There laid Beethoven in his deathbed, the man who inspired his generation and generations to come, suffering, in immense human discomfort and pain, cast in silence from his deafness.  Nearly alone spiritually, only two people and God were present to witnessed Beethoven’s death.  To this day, it is still unclear to scholars of the final passing of Beethoven and if he had last words if any, but lore.  Only left with our imagination; as the lighting and thunder from the storm approached closer, the flashes of light and thunderous rumble of vibrations drew Beethoven further inward, remembering the instances from his life with each flash of lightning illuminating his room, then slipping away as the thunder rumbles away into silence and the vibrations into stillness.  Ludwig Van Beethoven died on March 26, 1827. Three days later, Beethoven’s funeral procession marched through Vienna attended by twenty thousand people to pay tribute to this heroic figure.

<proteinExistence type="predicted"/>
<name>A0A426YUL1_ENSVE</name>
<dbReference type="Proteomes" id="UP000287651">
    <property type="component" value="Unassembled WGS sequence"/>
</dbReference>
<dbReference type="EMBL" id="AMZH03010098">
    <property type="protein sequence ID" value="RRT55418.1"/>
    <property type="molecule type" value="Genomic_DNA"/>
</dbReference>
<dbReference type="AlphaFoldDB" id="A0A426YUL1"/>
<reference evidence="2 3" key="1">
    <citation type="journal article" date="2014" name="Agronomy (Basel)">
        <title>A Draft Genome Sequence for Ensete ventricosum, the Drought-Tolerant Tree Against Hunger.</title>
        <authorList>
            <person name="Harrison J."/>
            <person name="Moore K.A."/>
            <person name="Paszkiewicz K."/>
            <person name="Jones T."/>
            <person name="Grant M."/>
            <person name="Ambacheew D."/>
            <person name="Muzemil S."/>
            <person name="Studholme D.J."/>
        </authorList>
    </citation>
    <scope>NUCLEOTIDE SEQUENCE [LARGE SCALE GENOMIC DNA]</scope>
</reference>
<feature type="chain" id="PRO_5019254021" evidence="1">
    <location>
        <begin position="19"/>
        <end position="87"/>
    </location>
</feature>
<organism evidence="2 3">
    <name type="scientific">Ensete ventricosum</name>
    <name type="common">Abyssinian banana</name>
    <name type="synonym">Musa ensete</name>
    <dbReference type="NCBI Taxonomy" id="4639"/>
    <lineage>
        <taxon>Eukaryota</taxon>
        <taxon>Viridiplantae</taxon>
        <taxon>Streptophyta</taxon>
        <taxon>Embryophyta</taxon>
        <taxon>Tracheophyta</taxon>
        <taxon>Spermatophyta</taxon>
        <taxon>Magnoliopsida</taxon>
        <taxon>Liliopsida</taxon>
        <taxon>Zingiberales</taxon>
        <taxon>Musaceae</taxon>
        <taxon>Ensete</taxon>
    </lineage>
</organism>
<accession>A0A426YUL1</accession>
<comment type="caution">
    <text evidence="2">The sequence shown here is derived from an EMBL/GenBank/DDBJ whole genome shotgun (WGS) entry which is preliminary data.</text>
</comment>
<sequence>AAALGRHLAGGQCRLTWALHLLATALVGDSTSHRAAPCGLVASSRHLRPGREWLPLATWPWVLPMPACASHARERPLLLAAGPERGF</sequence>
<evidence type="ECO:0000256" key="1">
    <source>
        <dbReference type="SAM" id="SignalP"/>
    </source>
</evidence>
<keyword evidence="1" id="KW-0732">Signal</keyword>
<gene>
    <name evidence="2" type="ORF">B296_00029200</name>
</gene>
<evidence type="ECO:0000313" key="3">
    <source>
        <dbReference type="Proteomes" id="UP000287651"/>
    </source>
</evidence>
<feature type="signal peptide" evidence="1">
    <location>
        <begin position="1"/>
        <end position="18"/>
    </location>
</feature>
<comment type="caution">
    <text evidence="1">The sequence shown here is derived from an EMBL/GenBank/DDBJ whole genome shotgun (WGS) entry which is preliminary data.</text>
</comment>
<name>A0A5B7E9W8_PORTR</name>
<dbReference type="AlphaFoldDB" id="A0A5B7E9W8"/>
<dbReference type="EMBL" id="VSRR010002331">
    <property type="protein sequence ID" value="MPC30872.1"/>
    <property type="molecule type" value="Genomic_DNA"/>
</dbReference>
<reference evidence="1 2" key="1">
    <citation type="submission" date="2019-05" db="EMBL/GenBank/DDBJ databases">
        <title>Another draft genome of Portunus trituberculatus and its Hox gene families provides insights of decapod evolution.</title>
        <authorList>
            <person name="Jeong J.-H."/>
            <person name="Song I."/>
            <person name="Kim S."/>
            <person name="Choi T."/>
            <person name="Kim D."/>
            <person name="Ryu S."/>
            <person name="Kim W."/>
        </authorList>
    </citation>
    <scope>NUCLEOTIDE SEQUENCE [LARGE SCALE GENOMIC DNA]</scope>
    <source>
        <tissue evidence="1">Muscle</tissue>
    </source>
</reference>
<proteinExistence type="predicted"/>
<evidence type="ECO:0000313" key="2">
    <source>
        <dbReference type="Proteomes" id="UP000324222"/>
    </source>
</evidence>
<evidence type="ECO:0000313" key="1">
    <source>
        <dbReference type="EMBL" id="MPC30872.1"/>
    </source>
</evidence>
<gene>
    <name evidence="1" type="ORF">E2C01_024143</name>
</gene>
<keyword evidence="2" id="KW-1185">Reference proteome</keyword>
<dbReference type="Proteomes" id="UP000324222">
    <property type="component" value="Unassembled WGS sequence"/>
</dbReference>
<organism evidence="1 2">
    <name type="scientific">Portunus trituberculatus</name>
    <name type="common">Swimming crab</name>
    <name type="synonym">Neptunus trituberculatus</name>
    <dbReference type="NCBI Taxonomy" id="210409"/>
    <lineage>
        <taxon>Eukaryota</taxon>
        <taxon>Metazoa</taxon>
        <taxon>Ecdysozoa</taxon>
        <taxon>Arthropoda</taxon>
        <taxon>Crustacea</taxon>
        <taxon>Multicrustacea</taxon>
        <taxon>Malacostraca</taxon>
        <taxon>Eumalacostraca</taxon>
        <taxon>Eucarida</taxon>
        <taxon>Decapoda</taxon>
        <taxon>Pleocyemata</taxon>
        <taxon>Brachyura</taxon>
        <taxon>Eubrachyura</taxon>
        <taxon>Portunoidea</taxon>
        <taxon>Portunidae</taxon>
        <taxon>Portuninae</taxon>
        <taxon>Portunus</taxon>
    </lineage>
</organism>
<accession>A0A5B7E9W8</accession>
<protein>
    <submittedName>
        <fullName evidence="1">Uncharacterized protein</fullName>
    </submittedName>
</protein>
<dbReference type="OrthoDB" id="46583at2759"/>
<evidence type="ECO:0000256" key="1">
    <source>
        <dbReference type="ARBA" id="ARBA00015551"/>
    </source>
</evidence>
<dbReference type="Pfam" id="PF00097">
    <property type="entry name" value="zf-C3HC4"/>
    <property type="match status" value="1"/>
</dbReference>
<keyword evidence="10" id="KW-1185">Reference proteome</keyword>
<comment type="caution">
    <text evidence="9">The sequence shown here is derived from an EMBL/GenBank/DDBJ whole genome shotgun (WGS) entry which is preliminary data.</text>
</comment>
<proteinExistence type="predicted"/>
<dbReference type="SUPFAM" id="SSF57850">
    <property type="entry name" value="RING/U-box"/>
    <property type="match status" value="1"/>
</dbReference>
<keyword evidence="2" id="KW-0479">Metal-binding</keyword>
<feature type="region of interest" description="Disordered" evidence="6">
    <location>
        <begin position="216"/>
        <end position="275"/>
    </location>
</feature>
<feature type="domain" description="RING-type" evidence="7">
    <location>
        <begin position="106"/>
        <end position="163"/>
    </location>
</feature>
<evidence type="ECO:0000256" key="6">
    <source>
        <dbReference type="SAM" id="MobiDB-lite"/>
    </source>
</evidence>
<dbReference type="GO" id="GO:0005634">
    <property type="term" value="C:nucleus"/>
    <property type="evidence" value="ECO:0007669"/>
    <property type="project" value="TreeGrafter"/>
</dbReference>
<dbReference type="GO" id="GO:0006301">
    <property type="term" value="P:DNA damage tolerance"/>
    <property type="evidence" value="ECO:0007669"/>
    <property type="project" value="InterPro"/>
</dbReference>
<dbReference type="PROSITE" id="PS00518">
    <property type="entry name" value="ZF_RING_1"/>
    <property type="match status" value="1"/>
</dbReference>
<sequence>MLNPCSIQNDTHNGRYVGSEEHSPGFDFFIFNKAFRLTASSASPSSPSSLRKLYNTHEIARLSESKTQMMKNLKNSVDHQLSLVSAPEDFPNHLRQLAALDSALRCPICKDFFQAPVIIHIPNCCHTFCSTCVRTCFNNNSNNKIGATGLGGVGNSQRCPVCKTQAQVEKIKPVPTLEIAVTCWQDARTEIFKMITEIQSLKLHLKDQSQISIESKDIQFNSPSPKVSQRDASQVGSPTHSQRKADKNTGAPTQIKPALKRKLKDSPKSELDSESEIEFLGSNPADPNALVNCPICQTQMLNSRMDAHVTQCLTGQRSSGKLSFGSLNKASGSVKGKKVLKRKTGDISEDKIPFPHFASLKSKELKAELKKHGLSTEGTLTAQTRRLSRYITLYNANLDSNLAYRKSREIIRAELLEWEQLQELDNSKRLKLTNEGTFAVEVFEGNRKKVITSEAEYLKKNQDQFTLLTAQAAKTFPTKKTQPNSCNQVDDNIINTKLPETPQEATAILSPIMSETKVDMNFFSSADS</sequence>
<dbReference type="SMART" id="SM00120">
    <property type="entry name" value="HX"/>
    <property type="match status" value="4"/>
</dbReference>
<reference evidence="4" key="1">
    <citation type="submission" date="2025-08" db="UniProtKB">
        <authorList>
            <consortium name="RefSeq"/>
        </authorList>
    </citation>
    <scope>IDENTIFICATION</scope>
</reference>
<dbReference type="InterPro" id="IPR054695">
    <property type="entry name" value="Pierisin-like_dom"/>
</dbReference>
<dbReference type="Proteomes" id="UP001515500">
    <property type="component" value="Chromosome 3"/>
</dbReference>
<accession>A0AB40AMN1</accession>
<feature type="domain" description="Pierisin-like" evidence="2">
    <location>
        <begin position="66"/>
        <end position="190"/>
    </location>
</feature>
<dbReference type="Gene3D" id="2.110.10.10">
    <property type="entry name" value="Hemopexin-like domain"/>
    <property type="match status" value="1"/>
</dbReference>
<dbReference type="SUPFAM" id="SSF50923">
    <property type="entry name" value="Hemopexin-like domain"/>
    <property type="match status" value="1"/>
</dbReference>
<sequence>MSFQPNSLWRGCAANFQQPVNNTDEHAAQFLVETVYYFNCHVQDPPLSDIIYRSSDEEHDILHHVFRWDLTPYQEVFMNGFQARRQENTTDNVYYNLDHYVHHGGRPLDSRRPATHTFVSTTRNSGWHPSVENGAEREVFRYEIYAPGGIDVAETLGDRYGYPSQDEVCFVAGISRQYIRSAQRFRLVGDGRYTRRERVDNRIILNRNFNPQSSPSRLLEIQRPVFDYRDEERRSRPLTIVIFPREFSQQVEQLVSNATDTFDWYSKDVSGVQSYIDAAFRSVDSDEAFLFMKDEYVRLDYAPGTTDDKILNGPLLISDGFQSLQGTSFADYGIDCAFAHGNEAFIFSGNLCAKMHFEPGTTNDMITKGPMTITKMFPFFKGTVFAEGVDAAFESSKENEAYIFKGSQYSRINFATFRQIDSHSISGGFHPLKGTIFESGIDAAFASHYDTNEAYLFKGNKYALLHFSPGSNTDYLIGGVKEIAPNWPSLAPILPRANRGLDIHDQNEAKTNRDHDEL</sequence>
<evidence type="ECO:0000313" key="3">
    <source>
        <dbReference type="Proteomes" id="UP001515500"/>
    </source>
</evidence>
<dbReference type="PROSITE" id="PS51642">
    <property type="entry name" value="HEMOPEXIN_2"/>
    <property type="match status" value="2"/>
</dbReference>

The Flame

Long before Beethoven was born, a flame flickered in the Age of Enlightenment and which later grew into a revolutionary and intellectual fire in the 18th and late 19th centuries, in that European cultural and intellectual thought emphasized reason, analysis, and individualism rather than the age-old lines of authority based on ancient and feudal power structures. The light from the flame of enlightenment came the writings of Bacon, Descartes, Hume, Kant, Locke, Mendelssohn, Newton and Voltaire to name more than a few and such thoughts inspired both the American and French Revolution’s ambitions to set men free from the chains of a feudal caste system.